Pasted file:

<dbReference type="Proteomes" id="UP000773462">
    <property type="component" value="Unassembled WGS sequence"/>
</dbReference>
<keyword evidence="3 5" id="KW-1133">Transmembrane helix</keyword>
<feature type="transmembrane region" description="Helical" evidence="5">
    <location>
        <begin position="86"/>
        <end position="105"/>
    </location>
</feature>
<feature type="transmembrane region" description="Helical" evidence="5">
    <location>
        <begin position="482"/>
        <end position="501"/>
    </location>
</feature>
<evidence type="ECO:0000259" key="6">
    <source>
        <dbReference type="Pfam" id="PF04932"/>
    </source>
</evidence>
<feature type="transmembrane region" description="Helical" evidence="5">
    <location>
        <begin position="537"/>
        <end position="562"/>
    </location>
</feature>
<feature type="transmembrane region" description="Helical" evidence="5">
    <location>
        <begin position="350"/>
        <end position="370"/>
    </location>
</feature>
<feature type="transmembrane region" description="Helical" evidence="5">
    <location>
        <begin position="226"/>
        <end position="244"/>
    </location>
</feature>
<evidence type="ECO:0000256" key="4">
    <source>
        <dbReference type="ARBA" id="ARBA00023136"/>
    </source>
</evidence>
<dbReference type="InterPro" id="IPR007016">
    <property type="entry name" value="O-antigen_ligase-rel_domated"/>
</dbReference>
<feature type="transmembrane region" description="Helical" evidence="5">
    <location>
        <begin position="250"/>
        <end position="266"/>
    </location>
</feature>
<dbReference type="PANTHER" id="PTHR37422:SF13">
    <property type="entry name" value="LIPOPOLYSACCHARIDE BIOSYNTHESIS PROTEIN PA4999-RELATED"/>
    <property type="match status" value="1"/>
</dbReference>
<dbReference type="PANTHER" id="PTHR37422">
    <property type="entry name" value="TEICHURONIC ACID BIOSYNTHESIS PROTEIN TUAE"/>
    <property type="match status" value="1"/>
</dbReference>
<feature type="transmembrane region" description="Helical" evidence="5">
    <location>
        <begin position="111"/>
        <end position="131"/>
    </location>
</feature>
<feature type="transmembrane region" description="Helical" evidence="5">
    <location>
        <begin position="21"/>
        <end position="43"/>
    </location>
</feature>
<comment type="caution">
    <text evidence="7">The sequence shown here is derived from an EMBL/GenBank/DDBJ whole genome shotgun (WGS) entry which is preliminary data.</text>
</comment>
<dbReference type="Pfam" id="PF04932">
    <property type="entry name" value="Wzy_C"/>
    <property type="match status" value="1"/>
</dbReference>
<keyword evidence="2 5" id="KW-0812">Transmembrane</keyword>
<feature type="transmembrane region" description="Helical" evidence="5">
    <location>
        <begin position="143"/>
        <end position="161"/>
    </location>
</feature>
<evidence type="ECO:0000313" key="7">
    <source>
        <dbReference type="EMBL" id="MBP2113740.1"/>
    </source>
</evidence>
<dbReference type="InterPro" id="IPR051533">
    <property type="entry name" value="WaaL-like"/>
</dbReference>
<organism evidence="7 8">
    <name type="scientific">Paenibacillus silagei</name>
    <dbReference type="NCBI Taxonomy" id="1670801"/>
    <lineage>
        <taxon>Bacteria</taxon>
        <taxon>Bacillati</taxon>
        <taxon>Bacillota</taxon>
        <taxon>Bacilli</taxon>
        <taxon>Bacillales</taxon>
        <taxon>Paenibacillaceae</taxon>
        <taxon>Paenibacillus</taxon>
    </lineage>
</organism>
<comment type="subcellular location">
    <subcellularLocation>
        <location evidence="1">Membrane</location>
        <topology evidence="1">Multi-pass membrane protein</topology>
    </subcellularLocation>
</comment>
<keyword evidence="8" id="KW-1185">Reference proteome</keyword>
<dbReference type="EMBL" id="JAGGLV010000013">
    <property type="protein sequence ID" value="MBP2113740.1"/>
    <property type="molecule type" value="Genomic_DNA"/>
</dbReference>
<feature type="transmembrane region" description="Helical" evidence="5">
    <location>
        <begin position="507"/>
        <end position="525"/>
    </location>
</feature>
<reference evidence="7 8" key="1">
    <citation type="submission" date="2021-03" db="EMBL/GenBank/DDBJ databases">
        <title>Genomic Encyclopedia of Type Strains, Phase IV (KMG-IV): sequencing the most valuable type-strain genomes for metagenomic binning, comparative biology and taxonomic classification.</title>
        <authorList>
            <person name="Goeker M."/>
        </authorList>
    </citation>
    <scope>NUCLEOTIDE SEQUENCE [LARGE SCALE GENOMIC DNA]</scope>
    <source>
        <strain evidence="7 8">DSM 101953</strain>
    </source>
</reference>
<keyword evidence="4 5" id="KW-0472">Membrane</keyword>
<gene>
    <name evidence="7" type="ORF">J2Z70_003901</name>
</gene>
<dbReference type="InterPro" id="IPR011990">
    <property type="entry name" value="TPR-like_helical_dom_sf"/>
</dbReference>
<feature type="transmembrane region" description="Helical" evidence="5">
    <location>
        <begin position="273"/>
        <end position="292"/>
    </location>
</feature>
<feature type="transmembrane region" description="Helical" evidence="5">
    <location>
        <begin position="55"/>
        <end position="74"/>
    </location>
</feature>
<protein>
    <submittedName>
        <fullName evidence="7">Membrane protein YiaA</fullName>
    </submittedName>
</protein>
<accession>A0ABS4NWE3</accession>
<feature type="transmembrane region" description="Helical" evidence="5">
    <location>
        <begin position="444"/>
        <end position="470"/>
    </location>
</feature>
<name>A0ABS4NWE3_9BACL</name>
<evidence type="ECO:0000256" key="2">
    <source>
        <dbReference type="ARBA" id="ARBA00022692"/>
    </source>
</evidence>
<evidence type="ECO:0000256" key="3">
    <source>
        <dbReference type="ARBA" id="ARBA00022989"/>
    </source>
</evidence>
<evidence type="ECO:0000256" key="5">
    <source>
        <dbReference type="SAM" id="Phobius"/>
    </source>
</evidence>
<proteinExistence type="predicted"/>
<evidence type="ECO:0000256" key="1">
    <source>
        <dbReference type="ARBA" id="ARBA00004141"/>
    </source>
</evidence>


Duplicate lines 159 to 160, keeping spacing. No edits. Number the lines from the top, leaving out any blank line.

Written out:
        <fullName evidence="7">Membrane protein YiaA</fullName>
    </submittedName>